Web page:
young Hispanic LAPD cop is called to a house where nothing
has been recently seen of the occupier, only to witness the
aftermath of a brutal killing. There are blood pentagrams
on the walls, and Satan-related messages. When the killer
strikes again the cop is asked to join the team of homicide
detectives investigating the case (pretty unlikely, I'd say).
When she leaks a witness's police sketch of the killer to
a reporter, she puts both their lives in danger. The killer
is now looking for them, and he knows just where to find them...
Stalker is a difficult one to call. I can understand writer
and director Chris Fisher's intentions here, but does the
finished product actually work? Yes and no. It makes its statement,
I suppose, but achieves very little impact. The sad fact is
I simply didn't care about anything that was happening on
killer's drug-induced psychosis drives his will to kill, influenced
by his belief that he is possessed by a demon. We see the
viscous white ghoul sometimes completely separate and occasionally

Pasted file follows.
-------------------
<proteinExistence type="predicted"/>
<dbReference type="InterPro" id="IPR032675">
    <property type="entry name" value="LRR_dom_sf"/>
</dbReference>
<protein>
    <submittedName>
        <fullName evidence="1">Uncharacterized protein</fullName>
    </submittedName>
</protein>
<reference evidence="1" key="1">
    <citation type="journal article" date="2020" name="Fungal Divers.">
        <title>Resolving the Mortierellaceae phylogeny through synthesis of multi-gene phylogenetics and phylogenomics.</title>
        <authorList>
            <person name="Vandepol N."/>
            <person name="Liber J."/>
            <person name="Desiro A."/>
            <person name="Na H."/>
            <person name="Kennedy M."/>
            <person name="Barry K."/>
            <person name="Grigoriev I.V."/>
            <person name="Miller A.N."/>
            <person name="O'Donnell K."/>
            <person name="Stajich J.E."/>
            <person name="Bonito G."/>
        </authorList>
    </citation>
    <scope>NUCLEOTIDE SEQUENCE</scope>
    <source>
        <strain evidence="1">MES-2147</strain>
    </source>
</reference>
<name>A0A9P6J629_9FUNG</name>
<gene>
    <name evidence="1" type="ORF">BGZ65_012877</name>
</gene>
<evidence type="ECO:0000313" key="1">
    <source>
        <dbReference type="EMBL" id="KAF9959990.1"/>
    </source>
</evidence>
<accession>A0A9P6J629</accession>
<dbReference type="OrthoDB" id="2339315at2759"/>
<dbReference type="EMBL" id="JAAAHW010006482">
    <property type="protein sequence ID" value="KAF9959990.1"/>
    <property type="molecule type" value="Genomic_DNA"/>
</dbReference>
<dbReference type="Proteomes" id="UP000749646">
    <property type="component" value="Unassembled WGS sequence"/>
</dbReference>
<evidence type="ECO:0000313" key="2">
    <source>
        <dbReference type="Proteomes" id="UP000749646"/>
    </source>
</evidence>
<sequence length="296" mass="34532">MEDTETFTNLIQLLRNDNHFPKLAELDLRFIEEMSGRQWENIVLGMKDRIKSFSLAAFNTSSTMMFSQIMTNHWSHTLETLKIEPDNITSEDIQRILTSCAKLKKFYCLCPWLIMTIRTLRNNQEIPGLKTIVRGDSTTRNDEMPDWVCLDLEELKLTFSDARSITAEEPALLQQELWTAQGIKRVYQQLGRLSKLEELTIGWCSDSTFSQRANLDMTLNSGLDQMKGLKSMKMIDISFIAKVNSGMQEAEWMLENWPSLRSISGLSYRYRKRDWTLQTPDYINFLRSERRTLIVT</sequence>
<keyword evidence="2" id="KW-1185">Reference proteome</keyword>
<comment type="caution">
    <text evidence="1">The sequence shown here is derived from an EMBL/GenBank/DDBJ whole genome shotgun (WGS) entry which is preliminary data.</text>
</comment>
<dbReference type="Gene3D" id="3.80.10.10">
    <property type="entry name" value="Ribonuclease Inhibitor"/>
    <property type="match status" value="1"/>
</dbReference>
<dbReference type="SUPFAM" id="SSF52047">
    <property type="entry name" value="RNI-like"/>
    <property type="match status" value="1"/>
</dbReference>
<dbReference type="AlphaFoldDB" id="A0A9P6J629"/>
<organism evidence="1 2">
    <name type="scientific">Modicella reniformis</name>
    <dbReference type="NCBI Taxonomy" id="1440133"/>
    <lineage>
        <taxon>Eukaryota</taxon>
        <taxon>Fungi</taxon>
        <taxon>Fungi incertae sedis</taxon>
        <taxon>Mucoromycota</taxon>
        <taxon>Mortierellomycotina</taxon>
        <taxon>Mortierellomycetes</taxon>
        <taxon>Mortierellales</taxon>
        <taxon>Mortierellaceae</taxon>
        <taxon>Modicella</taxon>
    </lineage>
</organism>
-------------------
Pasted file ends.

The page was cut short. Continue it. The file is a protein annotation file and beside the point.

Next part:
joined by the back or head. All this time we hear the incoherent
murmurs of the demon (presumably in the Stalker's head) giving
his incessant instructions. To display the fact that the killer
is constantly high on drugs we get fast moving images and
lots of quick cuts back and forth. These sequences are used
far too often and prove extremely irritating.
sound quality is curiously poor. In many scenes dialogue is
lost to traffic or aircraft noise, and sometimes the overemphasised
music soundtrack. In short, this could be an episode of any
late night cop thriller series. It's the kind of thing American
audiences are seeing every day, and UK viewers almost as often.
do like some serial killer crime fiction, particularly if
the plot strands are strong and induce us to work on our logic
and reasoning skills for the end result. With Night Stalker
there's no thinking required, and very little makes it stand
out from the crowd.